Cleveland may have violated the consent decree by changing a court-approved mental health policy
A Cleveland police policy on transporting people in a mental health crisis for medical treatment was changed after receiving approval from the federal judge overseeing the consent decree with the U.S. Justice Department.
Both the approved version and the version adopted by the Cleveland Division of Police and posted online in the general police orders section of the department’s website say non-violent people who are willing to be brought to treatment after an officer responds should be provided safe transport.
But the court-approved version includes the following words, emphasis added, describing transport options: “Determine options for emergency care and transport, including EMS as an option when the individual is unwilling to be transported in a zone car, or arrange other transportation of the individual in a safe manner to the appropriate facility.”
The police policy on crisis intervention leaves out those 17 words, even though they were included in the version recommended for approval by the previous monitor, Matthew Barge, in January 2017 and approved by Judge Solomon Oliver that March. The altered police policy went into effect on Jan. 1, 2018.
Rosie Palfy is a mental health advocate and member of the consent decree-created Mental Health Response Advisory Committee (MHRAC), which recommended the crisis intervention policies that included the 17 deleted words.
Palfy advocated for the court-approved policy because of the 2014 death of 37-year-old Tanisha Anderson.
"Based on news reports and also talking to police officers, I was told that Tanisha would have willingly gone to the hospital in an ambulance,” Palfy said.
Instead, police responding to a mental health call from her family handcuffed and placed Anderson face down on the sidewalk after she resisted being put in the back of a police car. The responding officers did not call an ambulance. The medical examiner ruled the death a homicide from asphyxiation resulting from being restrained in a prone position.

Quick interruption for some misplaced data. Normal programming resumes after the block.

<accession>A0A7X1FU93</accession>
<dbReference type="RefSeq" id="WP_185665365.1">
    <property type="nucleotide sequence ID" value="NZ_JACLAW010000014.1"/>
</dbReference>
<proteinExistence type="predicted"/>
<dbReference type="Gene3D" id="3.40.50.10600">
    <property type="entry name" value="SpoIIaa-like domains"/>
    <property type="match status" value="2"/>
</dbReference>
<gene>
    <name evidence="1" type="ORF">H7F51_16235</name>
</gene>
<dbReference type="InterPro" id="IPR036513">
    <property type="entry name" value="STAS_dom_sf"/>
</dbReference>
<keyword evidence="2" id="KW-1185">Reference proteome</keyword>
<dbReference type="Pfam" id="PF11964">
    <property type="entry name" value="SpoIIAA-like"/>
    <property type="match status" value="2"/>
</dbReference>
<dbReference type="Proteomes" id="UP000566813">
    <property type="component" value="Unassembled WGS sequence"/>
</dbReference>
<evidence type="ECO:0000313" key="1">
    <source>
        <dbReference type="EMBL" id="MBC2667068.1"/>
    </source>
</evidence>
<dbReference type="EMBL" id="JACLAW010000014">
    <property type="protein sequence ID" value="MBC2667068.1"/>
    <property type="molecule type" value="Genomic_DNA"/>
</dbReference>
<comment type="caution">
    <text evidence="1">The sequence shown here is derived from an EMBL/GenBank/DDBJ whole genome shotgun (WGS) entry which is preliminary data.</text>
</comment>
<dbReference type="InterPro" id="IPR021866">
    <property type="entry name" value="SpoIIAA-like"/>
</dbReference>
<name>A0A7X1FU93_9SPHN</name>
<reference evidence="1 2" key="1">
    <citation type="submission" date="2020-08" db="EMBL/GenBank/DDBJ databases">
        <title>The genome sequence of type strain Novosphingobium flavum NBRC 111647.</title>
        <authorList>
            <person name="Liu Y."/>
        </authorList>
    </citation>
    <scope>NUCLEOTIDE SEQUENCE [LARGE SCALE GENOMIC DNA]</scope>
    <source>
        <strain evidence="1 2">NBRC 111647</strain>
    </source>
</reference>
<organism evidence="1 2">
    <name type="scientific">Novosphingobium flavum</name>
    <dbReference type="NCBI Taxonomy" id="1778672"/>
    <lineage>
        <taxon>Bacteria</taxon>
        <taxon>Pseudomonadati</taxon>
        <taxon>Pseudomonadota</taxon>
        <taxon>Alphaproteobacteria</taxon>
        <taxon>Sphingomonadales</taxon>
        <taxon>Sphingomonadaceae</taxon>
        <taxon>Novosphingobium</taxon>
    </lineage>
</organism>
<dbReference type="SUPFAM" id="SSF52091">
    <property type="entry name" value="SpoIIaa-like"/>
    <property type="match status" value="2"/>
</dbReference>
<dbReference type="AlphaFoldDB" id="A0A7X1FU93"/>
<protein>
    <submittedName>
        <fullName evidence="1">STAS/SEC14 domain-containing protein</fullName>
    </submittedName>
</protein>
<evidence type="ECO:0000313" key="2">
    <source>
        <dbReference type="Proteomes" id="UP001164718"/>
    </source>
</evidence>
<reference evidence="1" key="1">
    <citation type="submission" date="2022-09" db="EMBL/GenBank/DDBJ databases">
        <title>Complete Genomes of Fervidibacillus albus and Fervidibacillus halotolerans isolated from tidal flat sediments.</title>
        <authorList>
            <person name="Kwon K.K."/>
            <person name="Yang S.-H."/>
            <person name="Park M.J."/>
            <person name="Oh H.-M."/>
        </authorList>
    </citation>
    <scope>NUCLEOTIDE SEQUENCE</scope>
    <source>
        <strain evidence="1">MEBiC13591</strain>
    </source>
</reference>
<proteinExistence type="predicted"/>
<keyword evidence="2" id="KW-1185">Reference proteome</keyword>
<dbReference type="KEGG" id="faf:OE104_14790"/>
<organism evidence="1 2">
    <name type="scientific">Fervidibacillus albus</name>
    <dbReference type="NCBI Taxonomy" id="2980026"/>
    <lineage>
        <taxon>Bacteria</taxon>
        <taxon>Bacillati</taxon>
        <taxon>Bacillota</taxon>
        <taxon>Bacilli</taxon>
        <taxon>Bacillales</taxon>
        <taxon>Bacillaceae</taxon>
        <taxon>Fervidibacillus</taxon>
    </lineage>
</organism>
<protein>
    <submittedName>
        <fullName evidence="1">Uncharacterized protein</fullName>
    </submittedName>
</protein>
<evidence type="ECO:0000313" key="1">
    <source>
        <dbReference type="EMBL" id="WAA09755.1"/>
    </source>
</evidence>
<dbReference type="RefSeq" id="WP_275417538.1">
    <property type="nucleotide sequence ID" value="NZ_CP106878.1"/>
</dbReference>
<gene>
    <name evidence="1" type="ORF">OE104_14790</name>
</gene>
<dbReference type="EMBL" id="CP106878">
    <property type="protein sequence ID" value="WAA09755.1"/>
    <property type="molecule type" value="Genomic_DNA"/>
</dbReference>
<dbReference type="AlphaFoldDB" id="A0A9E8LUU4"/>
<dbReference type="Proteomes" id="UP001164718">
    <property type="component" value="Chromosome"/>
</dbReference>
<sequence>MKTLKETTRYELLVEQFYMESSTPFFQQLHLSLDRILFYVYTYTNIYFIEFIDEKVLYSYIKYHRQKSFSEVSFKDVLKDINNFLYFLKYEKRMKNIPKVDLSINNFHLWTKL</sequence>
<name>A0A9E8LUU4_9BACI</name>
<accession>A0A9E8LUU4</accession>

“If an ambulance is there with emergency medical technicians, you could avoid struggling with the individual,” Palfy said in explaining why officers should at least be required to consider calling EMS in cases like Anderson’s. “Wouldn’t you want to have options?”
The city’s new policies on crisis intervention adopted under the consent decree are considered one of the successes after six years of reforms. The monitor has highlighted the collaboration between the committee Palfy serves on and the city, writing in the most recent status report filed with the court earlier this month:
“CDP [Cleveland Division of Police] and ADAMHS [Alcohol, Drug Addiction and Mental Health Services Board of Cuyahoga County] have been supportive of MHRAC and deserve credit for their role in the progress made so far. Many of the tasks set forth in this section of the Consent Decree have reached operational or general compliance.”
Representatives from the city, the monitor and the ADAMHS board did not respond to requests for comment for this story.
According to Palfy, the relationship has not been as successful as the monitor’s portrayal.
In the case of the 17 deleted words, the section was included in a version of the crisis intervention policy approved by MHRAC in May 2016, according to drafts posted by the monitor and the city and email correspondence between MHRAC committee members and the city. But in a November 2016 version released to the public for input, the section was removed.
“Somebody took it out and didn’t tell us,” said Palfy.
Then in January 2017, the section was put back in before it was submitted to the court for approval. The court approved that version in March.
“I think it is a big deal,” said Palfy, about the revised version adopted by the city. “What is the purpose of having a judge approve a policy if the city is going to change it?”